When it comes to information retention, sleep plays a big role. According to Dr. Matt Carter at the University of Washington, your brain consolidates your memories while you’re catching those zzz’s. It cleans out all the unnecessary stuff and makes room for new information. And that means a poor night’s sleep after a study session for your fire promotion exam is a problem. Here’s what to understand about the importance of sleep when you’re in study mode, plus three ways to sleep your way to success on your firefighter promotional exam.
Inadequate sleep prevents your body from reaching the memory consolidation point of REM sleep. No REM sleep means no chance for your brain to make room for all of the new information you learned with those practice tests the day before. Your brain focuses first on restoring your body physically first and moves on to memory consolidation afterward. Without a good night's sleep, all of that important memory work is skipped. So what can you do to help ensure productive sleep? Read on!
Sacrificing sleep to study has been proven to decrease test scores, according to Science Daily. That’s why it’s so important to maintain a consistent study schedule. When you routinely put off studying, you end up panic-cramming late into the night. Make the necessary sacrifices so you have adequate time to both study and sleep. It’s the only way to make sure your brain can do its job.
Just to be clear, cracking open the books at midnight isn’t the way to go. Start studying around 7 or 8 at night, aiming for a start time that’s a couple of hours before you normally get to sleep. It doesn’t have to be immediately before bed, but the closer it is, the better. Studying in the evenings before bed means better recall the next day, especially if your test is in the morning. If you want to study more than once in a day, sleep in between to benefit from that all-important memory consolidation. And keep in mind that the trick to studying in the evening is to prioritize sleep. If you find yourself reading the same sentence over and over again, it’s time to stop. You should also avoid studying the day of the exam. Your brain won’t have a chance to consolidate the memories, and frankly, if you’re still cramming the day of your exam, you probably don’t know the material as well as you should.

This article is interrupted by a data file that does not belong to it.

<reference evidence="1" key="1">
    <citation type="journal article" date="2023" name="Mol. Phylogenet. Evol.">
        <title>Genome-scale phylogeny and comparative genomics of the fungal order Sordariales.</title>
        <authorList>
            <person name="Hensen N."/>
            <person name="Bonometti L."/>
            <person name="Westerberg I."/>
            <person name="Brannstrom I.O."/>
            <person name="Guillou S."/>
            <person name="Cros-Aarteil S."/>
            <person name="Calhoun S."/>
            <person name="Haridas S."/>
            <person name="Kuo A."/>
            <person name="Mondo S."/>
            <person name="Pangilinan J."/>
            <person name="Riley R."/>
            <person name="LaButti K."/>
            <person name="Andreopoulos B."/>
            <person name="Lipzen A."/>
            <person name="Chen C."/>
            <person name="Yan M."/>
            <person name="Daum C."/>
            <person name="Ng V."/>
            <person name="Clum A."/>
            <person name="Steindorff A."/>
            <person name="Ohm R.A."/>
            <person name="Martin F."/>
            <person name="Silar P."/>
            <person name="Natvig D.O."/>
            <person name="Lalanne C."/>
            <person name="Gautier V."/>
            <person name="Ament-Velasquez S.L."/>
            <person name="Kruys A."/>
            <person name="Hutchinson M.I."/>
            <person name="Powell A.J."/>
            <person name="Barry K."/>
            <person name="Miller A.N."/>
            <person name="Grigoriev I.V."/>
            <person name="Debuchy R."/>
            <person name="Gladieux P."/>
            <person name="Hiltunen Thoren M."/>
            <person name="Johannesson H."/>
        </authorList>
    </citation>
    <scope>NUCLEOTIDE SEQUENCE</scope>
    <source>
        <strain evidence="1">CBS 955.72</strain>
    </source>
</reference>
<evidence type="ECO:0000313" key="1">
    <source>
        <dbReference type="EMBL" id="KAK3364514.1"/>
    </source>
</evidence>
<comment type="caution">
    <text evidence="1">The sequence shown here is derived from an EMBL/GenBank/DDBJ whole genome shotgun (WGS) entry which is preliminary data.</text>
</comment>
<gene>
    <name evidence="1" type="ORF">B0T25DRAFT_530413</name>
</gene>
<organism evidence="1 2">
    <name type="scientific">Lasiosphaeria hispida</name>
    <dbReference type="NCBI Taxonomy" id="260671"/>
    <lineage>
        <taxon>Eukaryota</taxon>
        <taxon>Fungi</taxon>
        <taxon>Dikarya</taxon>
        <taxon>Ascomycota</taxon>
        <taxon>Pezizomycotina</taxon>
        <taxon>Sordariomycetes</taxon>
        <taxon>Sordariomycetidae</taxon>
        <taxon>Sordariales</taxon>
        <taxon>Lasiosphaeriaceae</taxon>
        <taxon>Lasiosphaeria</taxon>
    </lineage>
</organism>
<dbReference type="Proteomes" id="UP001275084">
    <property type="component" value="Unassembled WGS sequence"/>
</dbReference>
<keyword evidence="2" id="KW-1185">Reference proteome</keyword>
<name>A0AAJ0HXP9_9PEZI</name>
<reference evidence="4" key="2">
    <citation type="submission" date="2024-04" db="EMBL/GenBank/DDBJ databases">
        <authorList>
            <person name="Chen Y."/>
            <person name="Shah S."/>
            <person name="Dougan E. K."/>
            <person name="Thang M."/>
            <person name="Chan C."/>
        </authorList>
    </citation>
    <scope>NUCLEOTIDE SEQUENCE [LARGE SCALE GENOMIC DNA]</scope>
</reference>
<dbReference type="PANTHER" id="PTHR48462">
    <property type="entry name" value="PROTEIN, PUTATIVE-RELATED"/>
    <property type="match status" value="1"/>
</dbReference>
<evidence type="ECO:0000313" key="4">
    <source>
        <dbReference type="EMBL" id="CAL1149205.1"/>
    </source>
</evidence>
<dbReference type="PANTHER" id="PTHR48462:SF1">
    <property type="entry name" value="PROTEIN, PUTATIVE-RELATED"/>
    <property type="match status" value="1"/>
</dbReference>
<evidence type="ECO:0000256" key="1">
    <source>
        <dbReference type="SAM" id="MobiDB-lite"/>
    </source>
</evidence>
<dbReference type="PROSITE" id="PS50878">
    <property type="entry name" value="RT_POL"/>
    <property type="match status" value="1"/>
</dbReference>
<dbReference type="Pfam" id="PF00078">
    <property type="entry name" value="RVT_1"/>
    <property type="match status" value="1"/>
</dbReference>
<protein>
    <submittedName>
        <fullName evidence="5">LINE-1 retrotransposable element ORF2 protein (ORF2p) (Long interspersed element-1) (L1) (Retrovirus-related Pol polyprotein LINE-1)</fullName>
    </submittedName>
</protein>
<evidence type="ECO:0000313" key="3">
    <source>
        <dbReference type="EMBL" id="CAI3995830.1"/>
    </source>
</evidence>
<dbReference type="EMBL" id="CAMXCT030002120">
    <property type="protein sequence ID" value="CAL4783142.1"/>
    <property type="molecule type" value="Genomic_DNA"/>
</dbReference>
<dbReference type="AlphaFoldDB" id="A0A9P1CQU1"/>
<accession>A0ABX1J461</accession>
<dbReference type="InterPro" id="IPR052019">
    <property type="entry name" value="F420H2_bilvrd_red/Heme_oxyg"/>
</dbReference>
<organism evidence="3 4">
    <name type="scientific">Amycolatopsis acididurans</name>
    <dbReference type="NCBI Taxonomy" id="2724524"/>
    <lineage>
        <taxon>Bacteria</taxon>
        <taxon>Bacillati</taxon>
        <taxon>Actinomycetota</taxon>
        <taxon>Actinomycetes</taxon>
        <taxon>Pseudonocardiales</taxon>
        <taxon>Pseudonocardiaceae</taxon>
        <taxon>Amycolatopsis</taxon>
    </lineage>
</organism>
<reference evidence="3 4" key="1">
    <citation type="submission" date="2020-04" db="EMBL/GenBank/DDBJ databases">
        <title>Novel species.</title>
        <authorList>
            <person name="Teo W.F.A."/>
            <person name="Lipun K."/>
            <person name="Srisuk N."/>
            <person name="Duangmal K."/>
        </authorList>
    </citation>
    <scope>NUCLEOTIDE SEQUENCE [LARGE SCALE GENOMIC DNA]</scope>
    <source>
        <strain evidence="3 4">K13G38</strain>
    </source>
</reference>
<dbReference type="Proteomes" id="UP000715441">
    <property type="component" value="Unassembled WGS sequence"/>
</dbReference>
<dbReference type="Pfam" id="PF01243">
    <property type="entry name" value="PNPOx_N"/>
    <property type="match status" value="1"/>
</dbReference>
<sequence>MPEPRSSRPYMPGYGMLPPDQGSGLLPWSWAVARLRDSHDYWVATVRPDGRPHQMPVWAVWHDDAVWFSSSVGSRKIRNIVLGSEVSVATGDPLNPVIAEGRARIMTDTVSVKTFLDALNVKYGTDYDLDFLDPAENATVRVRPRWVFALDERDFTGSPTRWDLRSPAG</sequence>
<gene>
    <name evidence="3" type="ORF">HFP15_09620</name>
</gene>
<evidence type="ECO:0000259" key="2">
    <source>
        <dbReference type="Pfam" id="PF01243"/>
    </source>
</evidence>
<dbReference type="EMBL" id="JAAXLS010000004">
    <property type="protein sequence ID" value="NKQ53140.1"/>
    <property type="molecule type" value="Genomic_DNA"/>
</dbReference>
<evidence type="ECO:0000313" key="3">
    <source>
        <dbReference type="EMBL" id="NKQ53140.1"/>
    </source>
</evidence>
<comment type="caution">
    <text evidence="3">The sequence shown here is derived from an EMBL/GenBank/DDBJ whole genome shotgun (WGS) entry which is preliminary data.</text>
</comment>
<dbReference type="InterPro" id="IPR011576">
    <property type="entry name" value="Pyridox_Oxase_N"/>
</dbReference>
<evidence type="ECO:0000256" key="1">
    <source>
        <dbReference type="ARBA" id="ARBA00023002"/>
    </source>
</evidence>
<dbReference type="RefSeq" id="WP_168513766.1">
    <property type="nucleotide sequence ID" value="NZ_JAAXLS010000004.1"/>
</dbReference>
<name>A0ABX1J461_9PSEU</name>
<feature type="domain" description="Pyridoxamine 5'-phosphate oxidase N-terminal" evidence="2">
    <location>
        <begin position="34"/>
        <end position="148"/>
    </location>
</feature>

If you aren’t able to keep a consistent sleep schedule in the months leading up to the exam, at least be sure you get a good night’s sleep the night before — even if that means taking a shift off. Points one and two above clarify the point — sacrificing sleep to study will have negative effects, especially the night before an exam. If you stay up late the night before your exam, you won’t retain the information you crammed. And when it comes time to take the test, you’ll have a hard time focusing and you’ll struggle to recall any information, even the stuff you thought you knew already. Go to sleep and let your brain do the work for you.
Go to sleep at the same time every night, wake up at the same time every morning and get at least seven hours of sleep. According to the Mayo Clinic, this helps your body recognize the sleep-wake cycle and will make falling asleep easier.
If you haven’t fallen asleep after 20 minutes in bed, get out. Go read a book or listen to relaxing music (being sure to avoid screens) until you feel tired, and then try to fall asleep again. Over time this will teach your body when it’s time to sleep and hopefully reduce the amount of time it takes for you to fall asleep in the future.
Caffeine and sugar too close to bed will make it much harder to fall asleep, so be wary of what you are eating and drinking in the hours leading up to bed.
Make sure your bedroom is at a comfortable temperature, your pillow is perfect and your blankets are to your liking. Also, be sure your TV is off and the phone silenced so nothing disturbs your sleep. Obviously, when you’re working, you can’t do all of this. Still, be sure to do it when you’re home so you can catch up on all the sleep you missed on duty.
This should be an easy one for firefighters, but make sure you’re tired when you lay down in bed. Do this by being active throughout the day. Walk, run, hit the gym, just make sure you have worked your body and tired it out.
So many people stay awake at night because they’re worried about something that they can do nothing about until the next day. If this sounds familiar, try writing your worries down. It’s kind of cheesy, but it works well. You won’t forget anything, and your worries will be there for you to deal with the next day. If you’re stressing about your upcoming exam, check out this article to remind you about the things you have control over when it comes to preparing for your exam.
Sleep is important. Get good sleep during the entire fire department promotional process. Let sleep aid you in your studies so it doesn’t become the enemy during this time. Use the tips above to help you get a better night's sleep — it’ll mean more successful material retention and a greater chance of success on your test.